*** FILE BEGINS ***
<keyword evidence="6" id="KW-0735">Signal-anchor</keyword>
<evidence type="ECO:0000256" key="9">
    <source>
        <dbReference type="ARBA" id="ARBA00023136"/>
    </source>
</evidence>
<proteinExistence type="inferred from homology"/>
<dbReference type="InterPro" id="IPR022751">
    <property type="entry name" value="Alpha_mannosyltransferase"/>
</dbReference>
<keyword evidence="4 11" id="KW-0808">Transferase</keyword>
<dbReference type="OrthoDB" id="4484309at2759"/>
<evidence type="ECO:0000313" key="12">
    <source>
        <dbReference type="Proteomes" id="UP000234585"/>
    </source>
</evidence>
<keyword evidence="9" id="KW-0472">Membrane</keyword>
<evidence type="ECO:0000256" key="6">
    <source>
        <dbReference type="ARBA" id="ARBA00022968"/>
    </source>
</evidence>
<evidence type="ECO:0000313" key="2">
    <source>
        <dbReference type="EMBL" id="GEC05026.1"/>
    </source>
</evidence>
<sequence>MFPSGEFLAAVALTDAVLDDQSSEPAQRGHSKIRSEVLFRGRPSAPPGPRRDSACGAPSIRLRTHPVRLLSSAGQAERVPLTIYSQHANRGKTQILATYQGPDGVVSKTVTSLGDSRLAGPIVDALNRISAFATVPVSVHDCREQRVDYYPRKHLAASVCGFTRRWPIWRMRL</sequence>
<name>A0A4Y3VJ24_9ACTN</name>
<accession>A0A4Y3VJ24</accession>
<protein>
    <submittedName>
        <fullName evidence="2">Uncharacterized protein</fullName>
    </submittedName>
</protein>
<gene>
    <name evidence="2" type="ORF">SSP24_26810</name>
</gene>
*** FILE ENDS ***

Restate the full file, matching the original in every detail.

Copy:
<keyword evidence="6" id="KW-0735">Signal-anchor</keyword>
<evidence type="ECO:0000256" key="9">
    <source>
        <dbReference type="ARBA" id="ARBA00023136"/>
    </source>
</evidence>
<proteinExistence type="inferred from homology"/>
<dbReference type="InterPro" id="IPR022751">
    <property type="entry name" value="Alpha_mannosyltransferase"/>
</dbReference>
<keyword evidence="4 11" id="KW-0808">Transferase</keyword>
<dbReference type="OrthoDB" id="4484309at2759"/>
<evidence type="ECO:0000313" key="12">
    <source>
        <dbReference type="Proteomes" id="UP000234585"/>
    </source>
</evidence>
<keyword evidence="9" id="KW-0472">Membrane</keyword>
<evidence type="ECO:0000256" key="6">
    <source>
        <dbReference type="ARBA" id="ARBA00022968"/>
    </source>
</evidence>
<evidence type="ECO:0000313" key="2">
    <source>
        <dbReference type="EMBL" id="GEC05026.1"/>
    </source>
</evidence>
<sequence>MFPSGEFLAAVALTDAVLDDQSSEPAQRGHSKIRSEVLFRGRPSAPPGPRRDSACGAPSIRLRTHPVRLLSSAGQAERVPLTIYSQHANRGKTQILATYQGPDGVVSKTVTSLGDSRLAGPIVDALNRISAFATVPVSVHDCREQRVDYYPRKHLAASVCGFTRRWPIWRMRL</sequence>
<name>A0A4Y3VJ24_9ACTN</name>
<accession>A0A4Y3VJ24</accession>
<protein>
    <submittedName>
        <fullName evidence="2">Uncharacterized protein</fullName>
    </submittedName>
</protein>
<gene>
    <name evidence="2" type="ORF">SSP24_26810</name>
</gene>